Twitter data shows trending topics tend to change rapidly

The social network releases new stats and data visualizations on what time of day users tweet and how quickly the phrases they tweet on a given subject turnover.

Twitter data visualization on the trending phrases the day Steve Jobs died. Twitter

Twitter has taken a deeper look into how quickly its users change the terms or phrases they tweet on a given topic, or their churn rate, and released some of this data today.

For example, when Steve Jobs passed away, people began rapidly including "Steve Jobs" in their tweets , but a short while later "Apple" began trending, then "Pixar," and finally "Stay foolish."

"Looking at terms and phrases in Tweets and in real-time search queries, we see that the most frequent terms in one hour or day tend to be very different from those in the next -- significantly more so than in other content on the web," Twitter research scientist on analytics Jimmy Lin wrote in a blog post.

Here are some of the churn highlights that Twitter engineers found:

  • Examining all search queries from October 2011, we see that, on average, about 17% of the top 1000 query terms from one hour are no longer in the top 1000 during the next hour. In other words, 17% of the top 1000 query terms "churn over" on an hourly basis.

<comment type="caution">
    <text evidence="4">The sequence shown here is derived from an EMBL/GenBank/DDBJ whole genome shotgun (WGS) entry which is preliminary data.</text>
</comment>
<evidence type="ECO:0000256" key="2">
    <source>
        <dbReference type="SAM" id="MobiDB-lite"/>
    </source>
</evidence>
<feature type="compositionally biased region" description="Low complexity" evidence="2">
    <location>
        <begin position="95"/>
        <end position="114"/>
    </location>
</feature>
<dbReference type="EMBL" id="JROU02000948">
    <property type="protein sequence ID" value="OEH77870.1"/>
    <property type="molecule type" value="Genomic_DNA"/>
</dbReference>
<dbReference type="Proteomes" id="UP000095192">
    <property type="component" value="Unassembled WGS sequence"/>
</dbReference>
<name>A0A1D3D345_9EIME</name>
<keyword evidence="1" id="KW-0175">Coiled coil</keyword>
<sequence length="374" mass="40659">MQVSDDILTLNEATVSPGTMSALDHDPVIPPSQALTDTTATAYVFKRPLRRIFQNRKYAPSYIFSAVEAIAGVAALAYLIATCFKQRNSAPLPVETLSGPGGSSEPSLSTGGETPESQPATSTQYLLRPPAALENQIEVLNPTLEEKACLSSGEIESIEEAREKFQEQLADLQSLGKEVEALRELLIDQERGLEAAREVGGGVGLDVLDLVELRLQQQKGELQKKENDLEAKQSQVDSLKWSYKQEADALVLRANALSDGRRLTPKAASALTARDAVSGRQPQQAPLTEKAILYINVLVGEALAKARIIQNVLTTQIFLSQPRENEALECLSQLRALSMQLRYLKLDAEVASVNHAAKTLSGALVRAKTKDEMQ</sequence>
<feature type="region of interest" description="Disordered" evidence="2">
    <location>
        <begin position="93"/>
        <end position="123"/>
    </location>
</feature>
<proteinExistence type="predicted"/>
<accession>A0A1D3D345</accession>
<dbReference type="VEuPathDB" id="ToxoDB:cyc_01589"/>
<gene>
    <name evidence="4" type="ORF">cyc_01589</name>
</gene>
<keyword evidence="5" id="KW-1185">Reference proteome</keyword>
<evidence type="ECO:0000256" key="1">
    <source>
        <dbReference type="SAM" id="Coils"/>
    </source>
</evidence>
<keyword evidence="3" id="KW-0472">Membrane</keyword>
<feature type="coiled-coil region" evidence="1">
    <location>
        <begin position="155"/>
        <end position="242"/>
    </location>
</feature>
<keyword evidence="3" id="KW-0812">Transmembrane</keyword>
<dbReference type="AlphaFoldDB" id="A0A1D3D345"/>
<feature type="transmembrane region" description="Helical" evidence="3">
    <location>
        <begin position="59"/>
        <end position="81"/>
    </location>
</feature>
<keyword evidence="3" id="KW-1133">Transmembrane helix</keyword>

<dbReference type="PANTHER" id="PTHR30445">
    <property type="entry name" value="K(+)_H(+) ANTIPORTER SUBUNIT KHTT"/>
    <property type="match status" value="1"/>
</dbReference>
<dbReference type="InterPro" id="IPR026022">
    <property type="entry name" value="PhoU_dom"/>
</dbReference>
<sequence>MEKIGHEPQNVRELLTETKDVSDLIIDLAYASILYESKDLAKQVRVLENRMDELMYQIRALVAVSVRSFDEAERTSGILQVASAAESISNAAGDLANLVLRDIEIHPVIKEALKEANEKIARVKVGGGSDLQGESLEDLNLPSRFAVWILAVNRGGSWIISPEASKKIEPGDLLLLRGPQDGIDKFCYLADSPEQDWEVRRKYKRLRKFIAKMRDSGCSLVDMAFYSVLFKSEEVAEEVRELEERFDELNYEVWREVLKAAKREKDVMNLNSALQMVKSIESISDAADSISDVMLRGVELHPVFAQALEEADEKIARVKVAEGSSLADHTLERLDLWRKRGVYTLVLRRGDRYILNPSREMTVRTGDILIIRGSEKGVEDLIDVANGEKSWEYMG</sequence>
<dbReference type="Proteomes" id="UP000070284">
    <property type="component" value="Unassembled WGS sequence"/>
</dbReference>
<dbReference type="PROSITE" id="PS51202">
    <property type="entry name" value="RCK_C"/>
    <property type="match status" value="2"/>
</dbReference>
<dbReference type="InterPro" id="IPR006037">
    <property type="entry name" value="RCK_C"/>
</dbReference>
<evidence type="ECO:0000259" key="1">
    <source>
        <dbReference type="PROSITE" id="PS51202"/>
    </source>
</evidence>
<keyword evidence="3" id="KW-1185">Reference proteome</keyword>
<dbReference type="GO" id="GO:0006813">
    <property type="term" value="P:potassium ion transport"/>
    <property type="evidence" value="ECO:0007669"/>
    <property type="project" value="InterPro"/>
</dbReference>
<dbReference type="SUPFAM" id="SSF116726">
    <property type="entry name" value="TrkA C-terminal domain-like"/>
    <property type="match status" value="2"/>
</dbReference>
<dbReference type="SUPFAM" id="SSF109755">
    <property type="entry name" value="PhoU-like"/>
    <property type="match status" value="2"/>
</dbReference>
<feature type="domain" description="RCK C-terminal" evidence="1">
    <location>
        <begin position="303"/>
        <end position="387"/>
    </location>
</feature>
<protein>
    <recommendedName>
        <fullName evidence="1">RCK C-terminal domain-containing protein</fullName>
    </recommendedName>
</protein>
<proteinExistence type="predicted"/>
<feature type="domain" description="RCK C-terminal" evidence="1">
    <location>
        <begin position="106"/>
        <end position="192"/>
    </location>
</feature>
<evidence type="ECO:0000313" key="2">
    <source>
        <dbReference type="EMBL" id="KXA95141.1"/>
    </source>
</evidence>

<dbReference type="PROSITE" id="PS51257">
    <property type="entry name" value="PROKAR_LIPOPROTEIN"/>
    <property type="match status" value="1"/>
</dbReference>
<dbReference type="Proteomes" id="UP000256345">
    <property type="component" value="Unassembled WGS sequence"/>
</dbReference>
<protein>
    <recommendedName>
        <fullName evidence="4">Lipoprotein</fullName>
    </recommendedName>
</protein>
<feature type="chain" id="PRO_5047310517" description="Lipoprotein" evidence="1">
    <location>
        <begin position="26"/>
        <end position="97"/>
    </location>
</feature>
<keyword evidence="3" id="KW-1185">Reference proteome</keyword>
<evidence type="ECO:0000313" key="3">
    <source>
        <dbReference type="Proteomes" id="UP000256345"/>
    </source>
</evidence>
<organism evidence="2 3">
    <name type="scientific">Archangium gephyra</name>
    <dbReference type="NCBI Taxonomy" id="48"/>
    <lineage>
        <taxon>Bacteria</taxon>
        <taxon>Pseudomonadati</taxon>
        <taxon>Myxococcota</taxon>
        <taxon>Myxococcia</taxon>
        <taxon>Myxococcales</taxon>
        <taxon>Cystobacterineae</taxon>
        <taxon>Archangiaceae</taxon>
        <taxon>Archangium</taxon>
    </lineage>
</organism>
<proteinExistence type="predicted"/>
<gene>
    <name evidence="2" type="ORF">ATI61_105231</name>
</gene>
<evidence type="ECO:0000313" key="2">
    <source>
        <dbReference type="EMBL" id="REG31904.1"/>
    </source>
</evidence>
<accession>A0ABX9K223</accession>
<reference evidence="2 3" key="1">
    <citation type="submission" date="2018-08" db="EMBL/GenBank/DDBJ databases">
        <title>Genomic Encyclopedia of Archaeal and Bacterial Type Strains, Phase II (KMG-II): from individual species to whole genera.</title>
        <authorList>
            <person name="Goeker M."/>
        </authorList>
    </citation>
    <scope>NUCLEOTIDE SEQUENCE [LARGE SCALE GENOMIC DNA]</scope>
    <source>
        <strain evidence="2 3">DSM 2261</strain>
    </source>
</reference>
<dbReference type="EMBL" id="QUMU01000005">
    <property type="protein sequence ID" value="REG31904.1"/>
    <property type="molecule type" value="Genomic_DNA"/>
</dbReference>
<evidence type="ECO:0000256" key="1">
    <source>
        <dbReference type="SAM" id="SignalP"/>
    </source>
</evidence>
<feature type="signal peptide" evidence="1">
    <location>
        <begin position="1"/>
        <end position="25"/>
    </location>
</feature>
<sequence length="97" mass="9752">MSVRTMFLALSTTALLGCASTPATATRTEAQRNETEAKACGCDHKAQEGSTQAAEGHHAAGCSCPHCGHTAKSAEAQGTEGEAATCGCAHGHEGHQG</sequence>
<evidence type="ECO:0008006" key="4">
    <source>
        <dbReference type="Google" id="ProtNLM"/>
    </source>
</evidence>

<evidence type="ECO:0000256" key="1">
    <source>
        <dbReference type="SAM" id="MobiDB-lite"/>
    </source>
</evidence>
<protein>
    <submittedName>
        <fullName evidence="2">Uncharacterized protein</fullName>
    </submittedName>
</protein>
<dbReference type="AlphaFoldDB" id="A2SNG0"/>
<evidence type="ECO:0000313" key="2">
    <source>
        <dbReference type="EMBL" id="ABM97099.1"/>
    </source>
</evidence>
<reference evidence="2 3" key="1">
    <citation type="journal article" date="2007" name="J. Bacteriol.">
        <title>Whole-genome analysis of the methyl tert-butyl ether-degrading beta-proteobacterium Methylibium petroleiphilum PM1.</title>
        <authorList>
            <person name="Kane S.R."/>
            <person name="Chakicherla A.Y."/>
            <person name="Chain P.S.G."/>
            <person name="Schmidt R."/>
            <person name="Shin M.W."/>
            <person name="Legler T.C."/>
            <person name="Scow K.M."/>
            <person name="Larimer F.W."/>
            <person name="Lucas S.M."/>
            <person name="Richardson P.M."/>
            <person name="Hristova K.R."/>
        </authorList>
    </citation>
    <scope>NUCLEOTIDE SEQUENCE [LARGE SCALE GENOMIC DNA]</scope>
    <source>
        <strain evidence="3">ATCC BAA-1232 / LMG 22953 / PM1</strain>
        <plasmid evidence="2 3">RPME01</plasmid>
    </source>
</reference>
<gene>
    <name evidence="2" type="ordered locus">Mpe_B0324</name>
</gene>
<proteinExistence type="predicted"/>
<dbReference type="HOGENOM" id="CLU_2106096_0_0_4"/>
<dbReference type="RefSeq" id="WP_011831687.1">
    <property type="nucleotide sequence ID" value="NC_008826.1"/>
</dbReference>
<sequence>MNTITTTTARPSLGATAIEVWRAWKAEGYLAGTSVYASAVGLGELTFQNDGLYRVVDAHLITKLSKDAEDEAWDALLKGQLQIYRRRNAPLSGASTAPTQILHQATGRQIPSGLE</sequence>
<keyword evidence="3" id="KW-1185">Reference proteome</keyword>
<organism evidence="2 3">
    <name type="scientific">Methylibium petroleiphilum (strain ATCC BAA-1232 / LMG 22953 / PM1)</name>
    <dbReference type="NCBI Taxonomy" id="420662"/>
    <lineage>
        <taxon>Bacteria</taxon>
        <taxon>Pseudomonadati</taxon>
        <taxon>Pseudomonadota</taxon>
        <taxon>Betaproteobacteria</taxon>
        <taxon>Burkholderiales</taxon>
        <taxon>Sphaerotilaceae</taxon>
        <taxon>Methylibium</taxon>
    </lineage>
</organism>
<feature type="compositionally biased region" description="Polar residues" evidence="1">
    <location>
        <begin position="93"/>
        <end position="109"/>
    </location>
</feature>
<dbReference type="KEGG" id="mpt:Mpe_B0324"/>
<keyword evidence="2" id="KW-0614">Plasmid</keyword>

• Repeating this at a granularity of days instead of hours, we still find that about 13% of the top 1000 query terms from one day are no longer in the top 1000 during the next day.
  • During major events, the frequency of queries spike dramatically. For example, on October 5, immediately following news of the death of Apple co-founder and CEO Steve Jobs, the query "steve jobs" spiked from a negligible fraction of query volume to 15% of the query stream -- almost one in six of all queries issued! Check it out: the query volume is literally off the charts! Notice that related queries such as "apple" and "stay foolish" spiked as well.

Along with the churn research, Twitter engineers also looked into what times of day and year users from four different cities tweet. Studying New York, Istanbul, Tokyo, and Sao Paulo, the engineers investigated why "growth patterns in Tweet-production experience seasonal variations."

They found that users in Tokyo tend to be using the social network mostly in the evening, while users in the other cities tweet more during the day. They also concluded that users in Sao Paulo take a rest in the afternoon and then have longer nights throughout the entire year compared with the other three cities.

Twitter data visualization on when users are using the social network in New York, Tokyo, Istanbul, and Sao Paulo. Twitter

 

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